?C The loading speed was ?xed at 100 mm/min. ?C The camera frame was ?xed to one frame per second. ?C A 1240 ? 1240 pixels resolution digital video camera was used. The sample was installed in the tensile testing machine and the ARAMIS system was calibrated and positioned in front of the sample (see Fig. 12). During the tensile tests, a camera recorded the 2D displacements of the splash pattern. At the same time, the displacement of the jaw, the tensile load and the retractor load were recorded. A Digital Images Correlation of the movie pictures was performed to measure the longitudinal and transversal strain distributions. This method enabled quantitative capture of the development of an unbalanced strain ?eld of the webbing before and during the bunching phenomenon. 5.4. Quasi-static WGRAT test results Three repeatable tensile tests were performed. During these tests, left bunching phenomena occurred. The two main directions

     Fig. 9. Experimental ?xture mounted on a high-speed hydraulic jack at ONERA-Lille.

     of the strain tensor were calculated and they showed different behaviours. The measurement ?eld, size about 10 ? 4 cm2, was located in the centre of the specimen where the largest deformation was expected. Finally, the deformation behaviour in the whole measuring area was observed in real time until bunching. By eliminating the jaw movement of the specimen, the local deformation of the specimen surface can be made visible. By a mathematical derivation of these images, the strains were determined and displayed as a whole ?eld distribution (isolines of equal strains). The distribution epsilon X and epsilon Y was calculated and graphically shown by plotting strain curves variation exported to a speci?c ASCII-format. Thus, the behaviour of the sample during the test was able to be evaluated and displayed graphically. 5.4.1. Transversal strain The analysis of the deformation of the seat belt webbing (in the weft direction) shows a homogeneous and a strain distribution close to zero of the webbing before the bunching phenomenon. As soon as the webbing begins to bunch, the out-of-plane deformation of the samples disturbs the measurement. 5.4.2. Longitudinal strain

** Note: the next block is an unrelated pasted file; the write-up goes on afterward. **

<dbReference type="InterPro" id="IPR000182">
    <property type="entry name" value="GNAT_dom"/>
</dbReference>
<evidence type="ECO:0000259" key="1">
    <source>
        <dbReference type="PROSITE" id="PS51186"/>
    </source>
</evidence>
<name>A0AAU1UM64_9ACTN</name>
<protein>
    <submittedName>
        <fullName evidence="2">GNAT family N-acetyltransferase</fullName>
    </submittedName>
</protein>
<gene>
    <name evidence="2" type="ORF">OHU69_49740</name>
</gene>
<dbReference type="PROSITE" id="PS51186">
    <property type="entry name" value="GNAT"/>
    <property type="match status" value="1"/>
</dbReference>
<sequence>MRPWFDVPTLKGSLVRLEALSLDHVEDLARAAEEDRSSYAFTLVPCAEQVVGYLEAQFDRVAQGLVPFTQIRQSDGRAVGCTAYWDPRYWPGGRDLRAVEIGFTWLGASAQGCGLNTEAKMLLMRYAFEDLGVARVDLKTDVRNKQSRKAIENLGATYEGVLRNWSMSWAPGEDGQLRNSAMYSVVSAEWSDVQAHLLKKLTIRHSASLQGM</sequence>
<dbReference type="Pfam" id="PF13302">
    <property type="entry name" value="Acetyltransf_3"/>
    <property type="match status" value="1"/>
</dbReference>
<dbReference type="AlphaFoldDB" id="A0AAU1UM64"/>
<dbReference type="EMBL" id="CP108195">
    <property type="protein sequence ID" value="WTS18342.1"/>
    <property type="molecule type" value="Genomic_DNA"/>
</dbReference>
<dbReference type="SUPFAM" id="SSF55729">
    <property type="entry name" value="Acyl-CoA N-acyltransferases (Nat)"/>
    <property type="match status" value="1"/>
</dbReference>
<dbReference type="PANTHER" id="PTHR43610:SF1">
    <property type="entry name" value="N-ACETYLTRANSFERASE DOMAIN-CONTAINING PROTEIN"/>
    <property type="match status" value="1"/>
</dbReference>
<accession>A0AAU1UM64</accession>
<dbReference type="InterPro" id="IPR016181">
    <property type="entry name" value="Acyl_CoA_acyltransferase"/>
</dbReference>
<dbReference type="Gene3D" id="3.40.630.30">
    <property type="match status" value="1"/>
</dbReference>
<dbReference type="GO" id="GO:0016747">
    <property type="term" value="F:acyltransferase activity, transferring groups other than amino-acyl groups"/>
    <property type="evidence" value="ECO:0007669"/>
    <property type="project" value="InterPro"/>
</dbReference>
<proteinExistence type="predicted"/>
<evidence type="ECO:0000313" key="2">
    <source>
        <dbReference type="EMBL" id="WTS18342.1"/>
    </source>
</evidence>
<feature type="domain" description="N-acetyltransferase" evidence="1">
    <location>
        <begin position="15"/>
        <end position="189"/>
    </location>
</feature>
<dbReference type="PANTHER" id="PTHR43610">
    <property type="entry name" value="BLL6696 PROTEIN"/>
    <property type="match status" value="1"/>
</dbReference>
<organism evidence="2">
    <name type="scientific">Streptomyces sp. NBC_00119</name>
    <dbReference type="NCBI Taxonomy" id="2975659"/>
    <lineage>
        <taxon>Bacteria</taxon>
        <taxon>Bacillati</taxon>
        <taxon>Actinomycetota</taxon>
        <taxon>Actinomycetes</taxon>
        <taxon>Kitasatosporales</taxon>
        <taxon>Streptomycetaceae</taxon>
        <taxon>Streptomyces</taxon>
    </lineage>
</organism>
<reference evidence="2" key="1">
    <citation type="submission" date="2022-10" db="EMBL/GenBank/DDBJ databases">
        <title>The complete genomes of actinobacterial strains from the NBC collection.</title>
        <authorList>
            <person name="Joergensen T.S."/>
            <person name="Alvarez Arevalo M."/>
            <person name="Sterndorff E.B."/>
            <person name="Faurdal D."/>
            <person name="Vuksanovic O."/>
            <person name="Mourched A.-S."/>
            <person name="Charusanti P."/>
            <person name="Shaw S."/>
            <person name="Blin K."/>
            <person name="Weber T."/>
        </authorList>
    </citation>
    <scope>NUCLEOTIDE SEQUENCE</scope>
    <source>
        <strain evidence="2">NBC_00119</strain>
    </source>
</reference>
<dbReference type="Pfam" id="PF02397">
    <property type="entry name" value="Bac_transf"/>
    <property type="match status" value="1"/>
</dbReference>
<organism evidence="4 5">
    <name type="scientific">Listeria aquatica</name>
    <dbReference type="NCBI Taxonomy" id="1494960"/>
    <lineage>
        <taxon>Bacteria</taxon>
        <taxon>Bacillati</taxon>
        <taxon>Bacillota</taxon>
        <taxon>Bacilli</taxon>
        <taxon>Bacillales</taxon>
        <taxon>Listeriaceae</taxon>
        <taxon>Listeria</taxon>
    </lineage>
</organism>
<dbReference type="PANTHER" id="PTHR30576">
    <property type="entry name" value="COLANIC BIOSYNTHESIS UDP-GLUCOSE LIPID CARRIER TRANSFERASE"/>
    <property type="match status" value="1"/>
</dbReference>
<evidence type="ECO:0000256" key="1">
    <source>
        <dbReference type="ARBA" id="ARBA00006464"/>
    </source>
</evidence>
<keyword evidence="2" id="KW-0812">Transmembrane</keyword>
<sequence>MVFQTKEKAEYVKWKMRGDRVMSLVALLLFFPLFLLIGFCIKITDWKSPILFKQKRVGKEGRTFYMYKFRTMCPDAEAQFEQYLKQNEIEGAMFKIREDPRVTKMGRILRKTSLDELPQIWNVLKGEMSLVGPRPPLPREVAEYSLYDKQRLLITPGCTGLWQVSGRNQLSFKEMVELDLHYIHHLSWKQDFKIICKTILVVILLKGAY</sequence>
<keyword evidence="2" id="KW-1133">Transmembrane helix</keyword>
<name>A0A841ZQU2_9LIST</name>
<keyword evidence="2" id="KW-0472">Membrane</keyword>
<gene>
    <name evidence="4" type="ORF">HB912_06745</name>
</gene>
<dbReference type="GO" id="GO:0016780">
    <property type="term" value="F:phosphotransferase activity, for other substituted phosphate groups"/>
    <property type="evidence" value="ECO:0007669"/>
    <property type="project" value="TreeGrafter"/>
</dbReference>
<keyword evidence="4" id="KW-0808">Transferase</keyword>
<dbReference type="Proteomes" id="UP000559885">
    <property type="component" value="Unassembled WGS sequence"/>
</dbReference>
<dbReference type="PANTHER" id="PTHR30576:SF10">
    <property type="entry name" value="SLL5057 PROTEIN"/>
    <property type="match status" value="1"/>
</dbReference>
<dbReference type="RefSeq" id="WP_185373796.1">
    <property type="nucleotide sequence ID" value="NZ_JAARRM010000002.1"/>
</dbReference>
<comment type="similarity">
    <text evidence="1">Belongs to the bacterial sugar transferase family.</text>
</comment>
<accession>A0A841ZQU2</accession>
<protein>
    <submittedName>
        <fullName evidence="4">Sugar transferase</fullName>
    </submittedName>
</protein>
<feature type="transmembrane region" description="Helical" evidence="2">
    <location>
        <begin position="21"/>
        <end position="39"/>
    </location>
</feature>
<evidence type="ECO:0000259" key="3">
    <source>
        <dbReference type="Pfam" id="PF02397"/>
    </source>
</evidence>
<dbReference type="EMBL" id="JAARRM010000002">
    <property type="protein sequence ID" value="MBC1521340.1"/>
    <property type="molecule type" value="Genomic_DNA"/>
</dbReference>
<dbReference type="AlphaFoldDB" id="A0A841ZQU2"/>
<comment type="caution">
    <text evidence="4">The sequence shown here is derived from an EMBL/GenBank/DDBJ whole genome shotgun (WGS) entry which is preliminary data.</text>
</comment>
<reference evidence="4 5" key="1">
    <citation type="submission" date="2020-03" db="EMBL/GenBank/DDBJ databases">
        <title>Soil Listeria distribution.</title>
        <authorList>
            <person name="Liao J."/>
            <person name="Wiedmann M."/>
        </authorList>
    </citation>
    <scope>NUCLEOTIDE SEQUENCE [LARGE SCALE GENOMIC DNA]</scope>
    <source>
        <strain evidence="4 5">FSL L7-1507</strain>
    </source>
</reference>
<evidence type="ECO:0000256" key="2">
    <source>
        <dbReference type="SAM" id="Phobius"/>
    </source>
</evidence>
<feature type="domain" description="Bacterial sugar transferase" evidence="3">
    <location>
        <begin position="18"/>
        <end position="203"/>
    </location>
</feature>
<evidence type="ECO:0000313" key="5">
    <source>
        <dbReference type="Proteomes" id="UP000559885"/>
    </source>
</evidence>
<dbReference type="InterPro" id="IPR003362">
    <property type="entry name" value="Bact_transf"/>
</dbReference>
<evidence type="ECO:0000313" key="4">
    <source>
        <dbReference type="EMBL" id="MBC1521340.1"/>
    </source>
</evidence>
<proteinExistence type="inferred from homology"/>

The analysis of the longitudinal strain of webbing shows that its behaviour varies in several stages. ?C From 0 to 34 mm, a homogeneous distribution of the longitudinal strain can be seen on the webbing sample (see Fig. 13). ?C At 34 mm, a dissymmetry of the longitudinal strain appears and this dissymmetry increases from 34 to 67 mm. At that stage, the difference between the strain values calculated on the right edge and the ones calculated on the left edge of the webbing sample reaches 30% (see Fig. 14). This phenomenon was computed along several sections of the webbing (see sections 1?C5, Fig. 14). An increasing difference reaching more than 2% of longitudinal strain value (a variation of 30% between

     Fig. 8. WGRAT mounted on a quasi-static tensile test machine.

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     Fig. 10. Experimental case of bunching with the WGRAT.